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Your subconscious had already processed the meaning of all the symbolic components engraved in KONVENT’s visual representation ie. our logo. Communication beyond the auditory or written language happens on a visceral, intuitive level, it is encoded in our bodies, in our inner knowings, in our interconnectedness. In this article, we discuss each element and how they represent some of our key beliefs and reasons to create this community, in the form of visual symbols, carried out for centuries and rooted in the wildest forms of existence.

the serpents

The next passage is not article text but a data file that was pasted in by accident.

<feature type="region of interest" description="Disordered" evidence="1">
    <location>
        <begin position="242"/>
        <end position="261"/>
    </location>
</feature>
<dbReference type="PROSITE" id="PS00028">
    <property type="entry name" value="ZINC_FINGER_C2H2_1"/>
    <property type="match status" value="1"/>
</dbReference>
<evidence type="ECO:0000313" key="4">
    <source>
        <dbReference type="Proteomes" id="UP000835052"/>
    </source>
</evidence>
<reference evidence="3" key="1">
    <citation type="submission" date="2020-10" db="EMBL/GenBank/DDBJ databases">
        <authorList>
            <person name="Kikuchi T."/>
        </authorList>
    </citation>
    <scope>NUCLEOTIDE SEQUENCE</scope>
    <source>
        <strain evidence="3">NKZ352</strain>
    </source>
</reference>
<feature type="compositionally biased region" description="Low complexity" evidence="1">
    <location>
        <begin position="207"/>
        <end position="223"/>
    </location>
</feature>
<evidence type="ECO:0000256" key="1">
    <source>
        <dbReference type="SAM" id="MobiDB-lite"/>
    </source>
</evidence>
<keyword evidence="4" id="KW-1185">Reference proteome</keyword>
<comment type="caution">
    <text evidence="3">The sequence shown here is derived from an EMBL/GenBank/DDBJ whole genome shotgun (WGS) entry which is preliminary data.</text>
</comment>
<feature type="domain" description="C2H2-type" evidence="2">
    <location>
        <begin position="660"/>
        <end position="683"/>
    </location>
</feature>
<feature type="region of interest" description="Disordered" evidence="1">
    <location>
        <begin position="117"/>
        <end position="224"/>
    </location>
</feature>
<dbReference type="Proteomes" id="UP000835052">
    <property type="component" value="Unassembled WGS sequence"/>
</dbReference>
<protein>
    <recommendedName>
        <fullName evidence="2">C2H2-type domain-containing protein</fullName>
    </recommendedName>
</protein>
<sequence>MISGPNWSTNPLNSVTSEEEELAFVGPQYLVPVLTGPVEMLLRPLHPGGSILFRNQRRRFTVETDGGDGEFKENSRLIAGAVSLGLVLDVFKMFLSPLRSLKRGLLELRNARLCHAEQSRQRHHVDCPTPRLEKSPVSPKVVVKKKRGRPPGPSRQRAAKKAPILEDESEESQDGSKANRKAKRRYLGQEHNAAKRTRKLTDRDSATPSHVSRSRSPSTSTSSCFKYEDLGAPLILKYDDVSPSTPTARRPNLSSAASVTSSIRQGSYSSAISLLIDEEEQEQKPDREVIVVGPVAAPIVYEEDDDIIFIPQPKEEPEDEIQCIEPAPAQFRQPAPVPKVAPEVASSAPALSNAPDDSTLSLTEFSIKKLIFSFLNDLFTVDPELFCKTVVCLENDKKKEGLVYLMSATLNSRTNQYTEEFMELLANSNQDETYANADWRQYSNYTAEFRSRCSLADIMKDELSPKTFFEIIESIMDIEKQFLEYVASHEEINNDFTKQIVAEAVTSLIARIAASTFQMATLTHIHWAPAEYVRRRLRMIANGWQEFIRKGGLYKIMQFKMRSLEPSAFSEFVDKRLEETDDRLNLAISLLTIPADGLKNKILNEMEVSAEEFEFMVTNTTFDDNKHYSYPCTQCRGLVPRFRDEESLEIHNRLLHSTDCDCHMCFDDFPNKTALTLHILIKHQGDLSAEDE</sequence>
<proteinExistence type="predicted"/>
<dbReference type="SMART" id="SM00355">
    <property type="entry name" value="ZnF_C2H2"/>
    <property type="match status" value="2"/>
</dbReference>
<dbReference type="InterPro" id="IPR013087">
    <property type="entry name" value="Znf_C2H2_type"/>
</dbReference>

Nature and beauty were often portrayed by Egyptian goddesses holding snakes in their hands, before the negative connotation of serpents in relation to female bodies began. At first in the Genesis, through the temptation of Eve, persuading her to bite the sacred fruit of knowledge. Both Adam and Eve, after having eaten the apple are hiding their genitals, or sexuality. Thus the first sign of misdemeanour in the bible is also the first sign of sexual repression, that perhaps not surprisingly, began by using a wine leaf - the wine tree being yet another symbol for the serpent of knowledge, with its branches reaching towards the light, through the rotating movement of the snake. Beyond the latin maxim of In Vino Veritas, wine plants are sacramental for multiple indigenous cultures such as the Shipibo-Conibo people of Peru, Ecuador and Brazil, and are seen as the plants of wisdom. In fact the first shaman in their cosmology was the Yage woman, who represented the wine banisteriopsis caapi for Ayahuasca, illuminating the consciousness of mankind and planting the seeds of humanity in their hearts. It was not enough to be born a human, as they believe, humans first had to be humanised, and this was done by elevating their consciousness through the help of medicinal plants such as Yage. Across a myriad of ancient civilisations, female bodies were closely tied to divine sexuality, with the serpent entwined around their bodies representing birth, regeneration, and overall protection. In Homere’s Metamorphoses for instance, Arethusa transformed herself into a serpent, portraying the powerful vulva, in order to be able to mate with her true love.